Kenmore (Fredericksburg, Virginia) facts for kids
U.S. Historic district
Kenmore Plantation, 2010
|Location||1201 Washington Avenue, Fredericksburg, Virginia|
|Area||1 acre (0.4 ha)|
|Part of||Washington Avenue Historic District (ID02000518)|
|NRHP reference No.||69000325|
Quick facts for kidsSignificant dates
|Added to NRHP||June 4, 1969|
|Designated NHL||April 15, 1970|
|Designated CP||May 16, 2002|
Kenmore, also known as Kenmore Plantation, is a plantation house at 1201 Washington Avenue in Fredericksburg, Virginia. Built in the 1770s, it was the home of Fielding and Betty Washington Lewis and is the only surviving structure from the 1,300-acre (530 ha) Kenmore plantation.
The house is architecturally notable for the remarkable decorative plaster work on the ceilings of many rooms on the first floor. In 1970 the property was declared a National Historic Landmark.
Kenmore is owned and operated as a house museum by The George Washington Foundation (formerly George Washington's Fredericksburg Foundation), and is open daily for guided tours. The Foundation also owns nearby Ferry Farm, where George Washington lived as a child.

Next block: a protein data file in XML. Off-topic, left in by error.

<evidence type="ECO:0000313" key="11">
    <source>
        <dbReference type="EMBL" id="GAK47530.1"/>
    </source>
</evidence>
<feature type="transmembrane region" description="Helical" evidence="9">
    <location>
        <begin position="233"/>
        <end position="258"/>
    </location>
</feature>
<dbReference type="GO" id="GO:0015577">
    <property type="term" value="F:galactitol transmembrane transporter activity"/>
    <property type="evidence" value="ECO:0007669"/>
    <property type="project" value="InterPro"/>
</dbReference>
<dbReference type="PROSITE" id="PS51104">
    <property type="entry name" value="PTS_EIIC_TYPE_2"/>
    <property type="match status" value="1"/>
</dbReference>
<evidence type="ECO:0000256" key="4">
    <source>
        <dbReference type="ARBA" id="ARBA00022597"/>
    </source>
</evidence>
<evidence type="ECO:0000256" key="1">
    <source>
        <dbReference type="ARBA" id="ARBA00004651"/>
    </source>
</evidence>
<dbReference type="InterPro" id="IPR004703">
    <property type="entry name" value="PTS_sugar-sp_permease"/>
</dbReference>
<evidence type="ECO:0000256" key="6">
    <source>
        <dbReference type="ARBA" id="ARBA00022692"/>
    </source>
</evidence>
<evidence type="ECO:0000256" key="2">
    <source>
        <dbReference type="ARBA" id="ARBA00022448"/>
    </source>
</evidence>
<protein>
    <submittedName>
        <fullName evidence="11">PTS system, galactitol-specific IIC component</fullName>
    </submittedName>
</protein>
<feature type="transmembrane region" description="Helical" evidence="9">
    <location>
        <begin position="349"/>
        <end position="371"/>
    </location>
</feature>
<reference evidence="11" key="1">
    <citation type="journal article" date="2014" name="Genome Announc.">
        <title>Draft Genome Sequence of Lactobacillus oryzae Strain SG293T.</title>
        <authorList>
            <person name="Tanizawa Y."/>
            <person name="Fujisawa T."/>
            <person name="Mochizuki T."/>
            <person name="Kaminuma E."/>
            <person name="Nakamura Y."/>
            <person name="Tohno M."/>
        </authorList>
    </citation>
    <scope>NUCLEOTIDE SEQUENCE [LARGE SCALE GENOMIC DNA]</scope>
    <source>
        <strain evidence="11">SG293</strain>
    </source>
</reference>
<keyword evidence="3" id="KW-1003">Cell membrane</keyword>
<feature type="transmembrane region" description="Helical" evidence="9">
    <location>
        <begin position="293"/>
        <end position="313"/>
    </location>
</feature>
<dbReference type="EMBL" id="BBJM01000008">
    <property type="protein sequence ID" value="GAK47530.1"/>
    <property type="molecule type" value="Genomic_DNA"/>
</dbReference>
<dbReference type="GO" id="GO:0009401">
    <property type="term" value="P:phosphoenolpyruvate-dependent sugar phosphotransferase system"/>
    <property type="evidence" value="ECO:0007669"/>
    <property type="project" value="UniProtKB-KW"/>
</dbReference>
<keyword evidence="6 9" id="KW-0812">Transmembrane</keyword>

The house was completed in 1776 for Fielding and Betty Washington Lewis, the sister of George Washington. He was a planter and successful merchant in town. Their plantation grew tobacco, wheat, and corn by the labor of slaves. The Lewises enslaved more than 80 people on the 1300-acre plantation, including a number of domestic slaves. The mansion's rear frontage was oriented to the Rapahannock River for easy transportation access.
Betty's mother Mary Ball Washington was buried on the grounds, which she had liked to visit. Lewis descendants sold the house and property in 1797 after Betty Washington Lewis' death. A memorial was erected in 1894 at the Mary Ball Washington gravesite.
The Samuel Gordon family purchased the property in 1819. They named it Kenmore for the home of their ancestors in Scotland. Other nineteenth century owners restored the plaster ceilings.
During the American Civil War, the plantation house and outbuildings were used as a makeshift Union military hospital after the Battle of the Wilderness in 1864. It was also used by federal troops on their way to Richmond at the close of the war.
In 1922 the Kenmore Foundation bought the property and began plans to preserve it. Two flanking dependencies were reconstructed. The landscaping was restored in 1924 by Charles F. Gillette.
Today the house and reconstructed dependencies stand on three acres of ground at 1201 Washington Avenue. It was listed on the National Register of Historic Places in 1969 and was designated a National Historic Landmark in 1970. It is included in the Washington Avenue Historic District.
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